Hi All -
Looking for some advice to balance this basic yellow cake recipe. Any ideas or see anything 'off'?
Also, thinking about subbing the all-purpose flour for cake flour. Any idea how to substitute by weight?
- 227 g (1 cup) unsalted butter – room temperature
- 400 g (2 cups) granulated sugar
- 4 large eggs + 1 large egg yolk – room temperature
- 10 oz (1 and 1/4 cups) whole milk – room temperature
- 390 g (2 and 3/4 cups) all-purpose flour
- 1 tablespoon baking powder
- 1/2 teaspoon kosher salt
- 2 teaspoons vanilla extract
balance? what is off? i mean i take it that you made it and don't like something -- what don't you !like?
idk -- i never had the patience to tweak a recipe that needs perfecting -- i mean when there are 50,000 viable yellow cake formulas out there -- but that's just me
I agree, what DON'T you like about it? Maybe if you describe what you actually want someone could recommend a recipe. So many want "The best vanilla cake ever!" which doesn't really describe what they want. There are sooo many recipes out there. Do you want light and fluffy with subtle flavor, rich and dense that screams vanilla, some combo of vanilla and almond...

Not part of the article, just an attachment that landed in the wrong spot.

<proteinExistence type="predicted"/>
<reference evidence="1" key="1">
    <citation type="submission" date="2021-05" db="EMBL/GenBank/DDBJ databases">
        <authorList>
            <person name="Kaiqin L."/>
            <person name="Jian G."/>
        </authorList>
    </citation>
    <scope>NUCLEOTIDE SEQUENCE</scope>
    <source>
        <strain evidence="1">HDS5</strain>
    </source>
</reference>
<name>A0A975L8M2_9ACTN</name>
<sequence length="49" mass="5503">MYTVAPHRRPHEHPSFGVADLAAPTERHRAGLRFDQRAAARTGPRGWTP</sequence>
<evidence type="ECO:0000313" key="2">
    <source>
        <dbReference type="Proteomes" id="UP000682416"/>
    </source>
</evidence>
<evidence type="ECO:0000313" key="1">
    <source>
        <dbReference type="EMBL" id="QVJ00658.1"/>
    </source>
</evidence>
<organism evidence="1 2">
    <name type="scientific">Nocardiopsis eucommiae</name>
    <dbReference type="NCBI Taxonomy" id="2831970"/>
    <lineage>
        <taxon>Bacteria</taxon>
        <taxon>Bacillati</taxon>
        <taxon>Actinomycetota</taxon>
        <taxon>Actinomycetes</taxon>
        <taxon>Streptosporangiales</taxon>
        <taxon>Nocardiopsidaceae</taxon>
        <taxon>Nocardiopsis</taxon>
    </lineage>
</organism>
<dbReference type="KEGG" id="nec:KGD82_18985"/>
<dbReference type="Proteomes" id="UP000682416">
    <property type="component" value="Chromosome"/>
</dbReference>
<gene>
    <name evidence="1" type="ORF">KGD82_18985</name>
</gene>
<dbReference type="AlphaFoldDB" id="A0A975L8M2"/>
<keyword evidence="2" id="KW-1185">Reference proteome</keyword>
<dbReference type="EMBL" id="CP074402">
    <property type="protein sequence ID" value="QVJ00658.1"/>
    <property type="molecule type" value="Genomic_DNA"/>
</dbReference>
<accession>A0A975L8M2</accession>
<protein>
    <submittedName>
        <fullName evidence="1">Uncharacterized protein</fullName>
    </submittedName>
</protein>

Don't substitute the flours. If you want to use cake flour find a recipe with cake flour in it.
I agree with the rest. Now sure what you are meaning by "balancing" the cake.
This is basically a variation on the old 1-2-3-4 cake recipe...though it generally calls for 3 cups AP flour. It's not the greatest cake in the world...it's tends to be on the dry side and you have to be careful not to over-bake it.
I use 125 grams per cup for measuring cake flour and it works great for me....
Hi Nigel, seems many of us don't know about balancing cakes... that was me, before today! As it happens, I've been studying up on the science of baking, and I found a great discussion on balancing a cake. In "BakeWise" by Shirley O. Corriher, she includes a section on Baker's Formulas. In general, there are two different types of cakes: